Most of Orange County’s 11,000 restaurants and other food establishments received good marks from county health inspectors last year, and officials said they are hoping increased educational efforts will reduce problems even further.
The county employs 54 inspectors, and officials are hesitant to hire more because it would mean raising fees for restaurant owners, said James E. Huston, assistant director of the county Health Care Agency’s environmental health department, in an interview just before his retirement last week.
“Right now we make routine [unannounced] inspections three times a year, and our goal is four,” Huston said. “It’s a challenge, but we need to increase that number without adding staff.”
In addition, Huston said, the department is attempting to reduce the number of restaurant violations with education campaigns, sponsoring programs for business owners and, in rare cases, pursuing legal action against repeat offenders.
“We’re becoming more aggressive when it comes to educating food workers,” Huston said."And we’re trying to deal with the chronic violator in a more forceful manner.”
In Orange County last year, inspectors temporarily closed 159 food establishments for severe violations of health codes raging from vermin infestation to unsanitary storage of meats.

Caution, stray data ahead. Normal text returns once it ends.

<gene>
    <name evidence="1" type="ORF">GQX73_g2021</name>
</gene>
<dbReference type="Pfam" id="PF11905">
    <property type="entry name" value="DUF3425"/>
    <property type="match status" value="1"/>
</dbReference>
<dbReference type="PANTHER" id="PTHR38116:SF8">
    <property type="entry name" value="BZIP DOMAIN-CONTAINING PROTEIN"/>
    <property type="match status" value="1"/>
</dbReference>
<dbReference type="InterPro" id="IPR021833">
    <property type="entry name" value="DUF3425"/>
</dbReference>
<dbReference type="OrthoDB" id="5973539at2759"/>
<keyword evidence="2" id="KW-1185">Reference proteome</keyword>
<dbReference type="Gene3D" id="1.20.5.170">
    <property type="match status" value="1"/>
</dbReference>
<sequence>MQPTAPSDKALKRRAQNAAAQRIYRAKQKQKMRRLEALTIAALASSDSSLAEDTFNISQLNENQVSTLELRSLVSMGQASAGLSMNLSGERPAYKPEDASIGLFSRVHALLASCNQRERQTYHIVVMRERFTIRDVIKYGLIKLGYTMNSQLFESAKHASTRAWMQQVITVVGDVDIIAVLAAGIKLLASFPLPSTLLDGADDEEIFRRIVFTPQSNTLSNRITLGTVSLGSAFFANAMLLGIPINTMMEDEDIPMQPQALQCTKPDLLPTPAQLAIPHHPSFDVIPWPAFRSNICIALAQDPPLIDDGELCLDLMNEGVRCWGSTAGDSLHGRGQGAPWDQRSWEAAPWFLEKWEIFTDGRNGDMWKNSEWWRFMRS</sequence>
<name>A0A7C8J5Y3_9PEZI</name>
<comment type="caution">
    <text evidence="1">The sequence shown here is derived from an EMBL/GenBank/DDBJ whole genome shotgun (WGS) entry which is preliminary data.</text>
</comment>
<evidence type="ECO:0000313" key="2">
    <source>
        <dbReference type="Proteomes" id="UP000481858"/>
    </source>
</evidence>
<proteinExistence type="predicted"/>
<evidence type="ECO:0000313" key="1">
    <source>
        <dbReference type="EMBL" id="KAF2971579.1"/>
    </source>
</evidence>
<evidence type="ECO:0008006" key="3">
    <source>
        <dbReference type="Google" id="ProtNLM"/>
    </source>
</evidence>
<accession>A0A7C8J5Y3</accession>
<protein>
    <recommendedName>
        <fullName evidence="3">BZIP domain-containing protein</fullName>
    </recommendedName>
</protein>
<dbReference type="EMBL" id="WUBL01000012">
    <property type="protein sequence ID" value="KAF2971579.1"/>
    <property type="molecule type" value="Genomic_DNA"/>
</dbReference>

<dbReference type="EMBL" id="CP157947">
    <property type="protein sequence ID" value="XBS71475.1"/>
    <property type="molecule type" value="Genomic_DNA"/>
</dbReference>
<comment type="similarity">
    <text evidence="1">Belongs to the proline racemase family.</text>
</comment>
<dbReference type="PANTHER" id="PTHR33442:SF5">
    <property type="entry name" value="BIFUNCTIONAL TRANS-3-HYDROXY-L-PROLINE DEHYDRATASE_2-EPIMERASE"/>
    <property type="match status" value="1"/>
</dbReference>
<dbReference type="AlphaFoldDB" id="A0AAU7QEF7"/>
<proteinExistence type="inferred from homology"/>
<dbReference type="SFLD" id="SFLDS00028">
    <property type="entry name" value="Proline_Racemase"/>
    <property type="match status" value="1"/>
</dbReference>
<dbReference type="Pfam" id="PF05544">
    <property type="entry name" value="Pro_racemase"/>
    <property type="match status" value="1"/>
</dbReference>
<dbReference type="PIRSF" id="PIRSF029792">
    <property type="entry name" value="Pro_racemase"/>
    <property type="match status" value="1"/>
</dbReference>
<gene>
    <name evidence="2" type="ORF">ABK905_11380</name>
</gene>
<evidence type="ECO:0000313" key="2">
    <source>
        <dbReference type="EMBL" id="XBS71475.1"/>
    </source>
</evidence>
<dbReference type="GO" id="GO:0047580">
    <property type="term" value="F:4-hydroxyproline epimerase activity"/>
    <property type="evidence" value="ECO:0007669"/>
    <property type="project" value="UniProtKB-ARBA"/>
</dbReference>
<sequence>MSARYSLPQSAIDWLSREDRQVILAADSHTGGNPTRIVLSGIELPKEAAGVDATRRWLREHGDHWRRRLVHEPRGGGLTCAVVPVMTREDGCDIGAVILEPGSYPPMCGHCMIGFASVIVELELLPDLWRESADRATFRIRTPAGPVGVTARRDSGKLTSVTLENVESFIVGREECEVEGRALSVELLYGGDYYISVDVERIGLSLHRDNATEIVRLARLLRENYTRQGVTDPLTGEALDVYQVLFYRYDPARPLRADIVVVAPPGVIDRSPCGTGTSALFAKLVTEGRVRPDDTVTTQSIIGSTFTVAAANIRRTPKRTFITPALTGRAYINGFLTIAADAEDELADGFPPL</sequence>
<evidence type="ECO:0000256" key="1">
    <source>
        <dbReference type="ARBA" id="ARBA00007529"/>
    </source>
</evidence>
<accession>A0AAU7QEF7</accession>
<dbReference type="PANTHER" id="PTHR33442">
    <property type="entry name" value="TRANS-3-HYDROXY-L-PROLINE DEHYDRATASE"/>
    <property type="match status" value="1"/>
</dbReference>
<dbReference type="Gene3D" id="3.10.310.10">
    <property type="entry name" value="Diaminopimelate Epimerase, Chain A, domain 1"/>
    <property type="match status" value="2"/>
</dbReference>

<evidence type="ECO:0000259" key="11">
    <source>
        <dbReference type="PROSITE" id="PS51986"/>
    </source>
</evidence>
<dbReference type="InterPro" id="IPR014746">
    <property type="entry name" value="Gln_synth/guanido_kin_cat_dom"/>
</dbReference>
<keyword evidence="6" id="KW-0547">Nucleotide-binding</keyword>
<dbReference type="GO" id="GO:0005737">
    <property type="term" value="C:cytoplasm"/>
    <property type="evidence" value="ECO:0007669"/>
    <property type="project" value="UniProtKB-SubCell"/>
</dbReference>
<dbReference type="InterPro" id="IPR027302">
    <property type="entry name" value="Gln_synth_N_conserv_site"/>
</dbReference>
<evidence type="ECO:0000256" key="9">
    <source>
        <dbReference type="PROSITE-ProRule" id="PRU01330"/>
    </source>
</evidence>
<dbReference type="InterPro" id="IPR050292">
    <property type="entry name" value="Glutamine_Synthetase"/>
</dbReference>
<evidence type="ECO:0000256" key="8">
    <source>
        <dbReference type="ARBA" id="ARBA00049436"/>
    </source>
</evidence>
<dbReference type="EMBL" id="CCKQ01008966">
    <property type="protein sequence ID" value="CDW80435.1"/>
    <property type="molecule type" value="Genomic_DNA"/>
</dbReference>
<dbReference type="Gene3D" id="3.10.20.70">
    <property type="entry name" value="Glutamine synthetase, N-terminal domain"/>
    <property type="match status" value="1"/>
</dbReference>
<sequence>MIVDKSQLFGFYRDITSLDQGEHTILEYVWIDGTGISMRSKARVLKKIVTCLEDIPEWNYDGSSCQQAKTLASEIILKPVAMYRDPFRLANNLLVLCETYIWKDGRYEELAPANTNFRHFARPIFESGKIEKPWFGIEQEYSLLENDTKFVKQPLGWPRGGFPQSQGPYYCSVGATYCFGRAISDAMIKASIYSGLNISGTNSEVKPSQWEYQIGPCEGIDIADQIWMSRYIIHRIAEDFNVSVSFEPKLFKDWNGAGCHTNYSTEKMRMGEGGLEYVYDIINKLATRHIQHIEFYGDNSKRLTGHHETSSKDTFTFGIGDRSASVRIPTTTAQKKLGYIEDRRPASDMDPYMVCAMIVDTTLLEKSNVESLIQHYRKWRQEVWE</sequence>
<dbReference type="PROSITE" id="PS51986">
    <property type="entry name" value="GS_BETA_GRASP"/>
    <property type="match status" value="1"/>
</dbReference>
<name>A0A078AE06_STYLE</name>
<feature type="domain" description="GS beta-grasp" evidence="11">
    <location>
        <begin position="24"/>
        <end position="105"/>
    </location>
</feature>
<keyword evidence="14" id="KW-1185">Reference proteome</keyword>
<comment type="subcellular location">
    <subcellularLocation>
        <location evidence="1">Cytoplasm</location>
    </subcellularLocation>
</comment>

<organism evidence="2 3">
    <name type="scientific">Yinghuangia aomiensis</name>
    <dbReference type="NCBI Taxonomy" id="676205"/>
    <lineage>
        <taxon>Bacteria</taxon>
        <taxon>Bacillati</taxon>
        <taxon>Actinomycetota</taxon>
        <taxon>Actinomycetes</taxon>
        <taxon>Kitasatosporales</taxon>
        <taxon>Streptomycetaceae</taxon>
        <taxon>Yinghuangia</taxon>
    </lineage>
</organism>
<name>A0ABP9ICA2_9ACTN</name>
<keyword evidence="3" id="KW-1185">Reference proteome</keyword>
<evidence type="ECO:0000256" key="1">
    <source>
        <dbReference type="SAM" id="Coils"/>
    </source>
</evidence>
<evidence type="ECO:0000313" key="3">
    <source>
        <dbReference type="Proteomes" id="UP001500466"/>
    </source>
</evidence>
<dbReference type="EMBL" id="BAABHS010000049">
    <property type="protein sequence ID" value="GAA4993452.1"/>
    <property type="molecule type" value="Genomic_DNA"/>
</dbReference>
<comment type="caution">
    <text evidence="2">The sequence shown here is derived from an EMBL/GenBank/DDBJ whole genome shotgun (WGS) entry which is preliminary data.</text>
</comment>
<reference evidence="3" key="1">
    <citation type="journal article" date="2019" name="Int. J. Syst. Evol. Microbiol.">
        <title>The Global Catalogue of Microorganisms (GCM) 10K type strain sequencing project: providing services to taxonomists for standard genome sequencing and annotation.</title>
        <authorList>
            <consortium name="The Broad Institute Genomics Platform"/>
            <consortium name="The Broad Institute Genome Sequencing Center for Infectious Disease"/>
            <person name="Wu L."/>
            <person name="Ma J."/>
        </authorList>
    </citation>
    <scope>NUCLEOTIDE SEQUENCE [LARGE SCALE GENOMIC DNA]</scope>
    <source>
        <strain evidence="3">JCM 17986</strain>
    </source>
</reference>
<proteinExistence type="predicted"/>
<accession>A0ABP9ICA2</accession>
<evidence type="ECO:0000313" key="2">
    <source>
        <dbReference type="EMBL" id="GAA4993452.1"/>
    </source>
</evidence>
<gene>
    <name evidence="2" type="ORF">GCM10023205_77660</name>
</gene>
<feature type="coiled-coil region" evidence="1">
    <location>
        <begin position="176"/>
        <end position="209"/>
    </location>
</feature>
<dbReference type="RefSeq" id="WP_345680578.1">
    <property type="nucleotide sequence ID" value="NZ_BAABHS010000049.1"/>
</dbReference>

The health department also issued 290 violation notices in 1997 for lesser problems, including leaking roofs or clogged drains. If problems in the notices are not corrected, the restaurant can be temporarily shut down.
One of the department’s educational projects began about six years ago in Orange, which became the only local city to require an owner or manager of a restaurant with five or more employees to attend food sanitation courses.
Scott Parker, owner of Watson Drug and Soda Fountain in Orange, sends all employees who work in his restaurant to the monthly courses, which are available in several languages upon request.
“We have everybody who handles food go through the course at least once a year,” Parker said. “It’s been really positive.”
Because of budget problems after the county’s 1994 bankruptcy, the program has yet to be expanded, Huston said.
But the department has been able to offer periodic countywide courses.
Consumer awareness brochures are available, and the department is considering posting restaurant closures and other information on the Internet.